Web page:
When you can be in charge of your own joy, than anything your partner does can truly be experienced as a blessing and gift. You also respect yourself enough to know your worth and will not be interested in settling for an unsatisfying relationship. One challenge I want to help you avoid, that I see many face, is that they start dating people purely out of attraction, without taking time to think through what they should be looking for on the inside. Because of this, many relationships end negatively as both individuals blindly hoped things would work out without knowing what they should be trying to find in the first place.

To attract what you want in a life partner, you must identify what you want and what you’re not willing to compromise. Below are some questions to help you begin to think deeper around what makes you tick and what would be compatible in a spouse.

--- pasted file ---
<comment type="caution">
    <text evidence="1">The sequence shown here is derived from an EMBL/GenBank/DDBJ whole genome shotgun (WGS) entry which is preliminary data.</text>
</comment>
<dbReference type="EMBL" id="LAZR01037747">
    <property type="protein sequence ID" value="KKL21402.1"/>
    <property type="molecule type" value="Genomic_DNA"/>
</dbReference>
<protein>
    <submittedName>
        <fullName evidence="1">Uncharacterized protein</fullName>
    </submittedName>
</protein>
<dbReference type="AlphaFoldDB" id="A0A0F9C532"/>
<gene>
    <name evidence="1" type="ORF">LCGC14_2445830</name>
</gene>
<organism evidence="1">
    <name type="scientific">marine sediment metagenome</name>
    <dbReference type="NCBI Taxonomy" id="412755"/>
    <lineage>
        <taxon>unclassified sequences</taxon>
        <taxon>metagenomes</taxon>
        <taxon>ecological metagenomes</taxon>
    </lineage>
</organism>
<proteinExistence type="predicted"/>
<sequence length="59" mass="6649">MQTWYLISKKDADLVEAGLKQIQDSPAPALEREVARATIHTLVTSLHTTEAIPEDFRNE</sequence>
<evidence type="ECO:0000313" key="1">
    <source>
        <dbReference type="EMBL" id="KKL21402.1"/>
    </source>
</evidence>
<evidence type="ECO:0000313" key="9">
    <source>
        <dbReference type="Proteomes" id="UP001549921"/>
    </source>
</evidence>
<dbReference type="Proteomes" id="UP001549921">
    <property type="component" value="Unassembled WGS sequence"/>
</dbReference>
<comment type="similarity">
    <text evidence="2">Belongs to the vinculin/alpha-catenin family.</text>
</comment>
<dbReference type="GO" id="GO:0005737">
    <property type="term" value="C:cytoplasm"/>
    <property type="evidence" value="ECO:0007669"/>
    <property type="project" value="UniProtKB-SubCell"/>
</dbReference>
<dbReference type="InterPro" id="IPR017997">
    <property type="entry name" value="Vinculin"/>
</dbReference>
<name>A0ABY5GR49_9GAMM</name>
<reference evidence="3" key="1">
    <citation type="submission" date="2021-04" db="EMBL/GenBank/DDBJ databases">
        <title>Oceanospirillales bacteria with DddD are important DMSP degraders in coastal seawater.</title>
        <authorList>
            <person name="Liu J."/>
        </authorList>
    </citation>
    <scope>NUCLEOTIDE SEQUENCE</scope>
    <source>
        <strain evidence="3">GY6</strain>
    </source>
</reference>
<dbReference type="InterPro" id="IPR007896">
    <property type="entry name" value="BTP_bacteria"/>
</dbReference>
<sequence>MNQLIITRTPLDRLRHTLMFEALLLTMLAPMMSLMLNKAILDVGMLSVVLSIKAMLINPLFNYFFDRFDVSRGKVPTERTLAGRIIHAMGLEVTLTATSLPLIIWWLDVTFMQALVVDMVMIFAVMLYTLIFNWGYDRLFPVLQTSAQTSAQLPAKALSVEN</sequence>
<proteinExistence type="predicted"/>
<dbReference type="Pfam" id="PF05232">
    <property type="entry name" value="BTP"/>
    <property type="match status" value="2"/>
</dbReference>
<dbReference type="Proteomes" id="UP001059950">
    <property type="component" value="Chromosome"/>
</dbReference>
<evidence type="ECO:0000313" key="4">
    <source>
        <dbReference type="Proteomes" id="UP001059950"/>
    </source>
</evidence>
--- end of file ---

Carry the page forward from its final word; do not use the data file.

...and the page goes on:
Questions to reflect on to help you identify a compatible spouse:

  • (Family-Centric Questions): What do I want in a marriage (do I even want to get married)? Do I want kids? What is my estimated timeline of getting married and starting a family? What do I want my family and home life to look like?
  • (Lifestyle-Centric Questions): How will my professional aspirations affect my relationship? What type of house-hold income is important to me? What are some of my favorite leisure activities that I would want to incorporate in our downtime? Where will I want to live?
  • (Value-Centric Questions) What are my values around faith, finances, health, parenting, and impact? How important is it to me that we have the same beliefs and how will we handle struggles in areas we don’t agree in? What type of person attracts me – in terms of intellectual, spiritual, and physical traits – and what are some things I should be looking for that bring out the best in me?